According to Kopsch (see Books, for reference information), muscle variations are found, generally, to be of seven basic types:

  1. A muscle may be absent,
  2. A muscle may be doubled,
  3. A muscle may be divided into two or more parts,
  4. A muscle may have an increase or decrease in its origin or insertion,
  5. A muscle may join neighboring organs,
  6. A muscle or its tendon may have a deviant distribution, and
  7. A completely new muscle may appear (questioned by present authors).

Kopsch suggests that each of these seven basic types of variation may be subdivided or defined with greater precision depending on the circumstances.

Because of the extensive, worldwide, literature available to us, we believe that the relevant data on human variation can be extracted from that vast literature before the paper on which the data are printed becomes dust. Due to an acid residue from paper manufacturing many older books and journals are already brown and crumbling; the books are moribund!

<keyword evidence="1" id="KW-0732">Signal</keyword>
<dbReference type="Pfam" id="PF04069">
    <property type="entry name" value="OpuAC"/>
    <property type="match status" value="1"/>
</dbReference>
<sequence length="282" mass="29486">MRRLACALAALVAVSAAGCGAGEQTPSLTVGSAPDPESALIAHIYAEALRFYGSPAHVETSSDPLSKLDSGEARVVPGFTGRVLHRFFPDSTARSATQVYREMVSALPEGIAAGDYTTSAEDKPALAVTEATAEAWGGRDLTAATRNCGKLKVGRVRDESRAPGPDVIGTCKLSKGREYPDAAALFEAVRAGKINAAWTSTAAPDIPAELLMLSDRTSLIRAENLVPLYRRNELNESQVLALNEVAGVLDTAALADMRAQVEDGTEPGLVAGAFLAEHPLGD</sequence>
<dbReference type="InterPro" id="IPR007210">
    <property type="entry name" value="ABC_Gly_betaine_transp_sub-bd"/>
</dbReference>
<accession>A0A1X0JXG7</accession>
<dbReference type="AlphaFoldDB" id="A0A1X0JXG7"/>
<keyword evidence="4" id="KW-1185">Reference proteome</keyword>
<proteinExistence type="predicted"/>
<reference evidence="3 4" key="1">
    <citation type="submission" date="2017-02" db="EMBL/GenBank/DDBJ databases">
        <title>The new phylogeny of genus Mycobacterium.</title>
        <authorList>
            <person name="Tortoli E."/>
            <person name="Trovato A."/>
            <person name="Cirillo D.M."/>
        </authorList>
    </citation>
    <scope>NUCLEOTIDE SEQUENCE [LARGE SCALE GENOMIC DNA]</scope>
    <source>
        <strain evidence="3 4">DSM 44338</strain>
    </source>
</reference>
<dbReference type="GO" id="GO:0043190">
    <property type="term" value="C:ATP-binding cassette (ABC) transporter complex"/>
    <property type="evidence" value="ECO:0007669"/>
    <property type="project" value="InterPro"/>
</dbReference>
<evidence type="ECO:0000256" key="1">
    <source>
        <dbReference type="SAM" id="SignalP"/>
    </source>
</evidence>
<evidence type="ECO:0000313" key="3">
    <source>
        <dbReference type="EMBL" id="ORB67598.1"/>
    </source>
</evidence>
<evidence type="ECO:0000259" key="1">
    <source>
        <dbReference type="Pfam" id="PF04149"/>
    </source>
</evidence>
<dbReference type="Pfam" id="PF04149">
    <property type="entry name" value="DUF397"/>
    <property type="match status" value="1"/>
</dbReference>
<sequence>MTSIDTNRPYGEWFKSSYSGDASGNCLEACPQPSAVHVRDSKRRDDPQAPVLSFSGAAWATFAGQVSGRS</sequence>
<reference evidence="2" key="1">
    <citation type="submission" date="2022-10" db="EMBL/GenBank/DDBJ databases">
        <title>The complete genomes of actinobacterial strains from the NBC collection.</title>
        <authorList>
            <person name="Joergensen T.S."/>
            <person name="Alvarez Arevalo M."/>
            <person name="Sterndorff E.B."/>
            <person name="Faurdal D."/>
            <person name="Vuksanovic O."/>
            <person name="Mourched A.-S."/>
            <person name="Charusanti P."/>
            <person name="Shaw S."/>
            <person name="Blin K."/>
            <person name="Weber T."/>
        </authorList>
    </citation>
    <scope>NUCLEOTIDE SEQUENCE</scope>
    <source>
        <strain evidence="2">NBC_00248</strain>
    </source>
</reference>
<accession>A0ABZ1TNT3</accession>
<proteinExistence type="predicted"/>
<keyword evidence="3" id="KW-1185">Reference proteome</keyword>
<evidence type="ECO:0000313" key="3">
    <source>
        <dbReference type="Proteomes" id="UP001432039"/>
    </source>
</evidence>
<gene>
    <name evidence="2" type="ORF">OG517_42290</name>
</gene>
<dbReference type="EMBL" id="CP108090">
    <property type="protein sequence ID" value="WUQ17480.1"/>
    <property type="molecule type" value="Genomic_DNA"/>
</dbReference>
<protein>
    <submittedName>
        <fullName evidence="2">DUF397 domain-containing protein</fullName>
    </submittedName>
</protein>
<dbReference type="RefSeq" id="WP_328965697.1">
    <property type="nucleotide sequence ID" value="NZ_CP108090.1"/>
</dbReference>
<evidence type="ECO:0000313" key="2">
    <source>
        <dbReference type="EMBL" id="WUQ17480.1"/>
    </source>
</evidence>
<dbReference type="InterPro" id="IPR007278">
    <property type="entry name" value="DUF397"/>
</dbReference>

Most modern textbooks of anatomy are no loss; to put it bluntly, they are aberrations of our time, inaccurate, incomplete, and potentially dangerous. These books transmit the disturbing concept that there is a "normal" (canon) or prototypic, standard anatomy and disregard, in most cases, the more important clinically useful anatomy.

Medical students must understand and come to know human anatomic variability if they are to have a successful medical practice and provide maximum benefit to their patients.

Important notice: The authors have not knowingly altered the data of any author, nor have they unnecessarily modified the text of the original authors. The data and most of the words contained herein are those of the original authors.

Goethe (1749-1832), author and philosopher, said "that there would be little left of him if he were to discard what he owed to others." Reported by Carlotte Cushman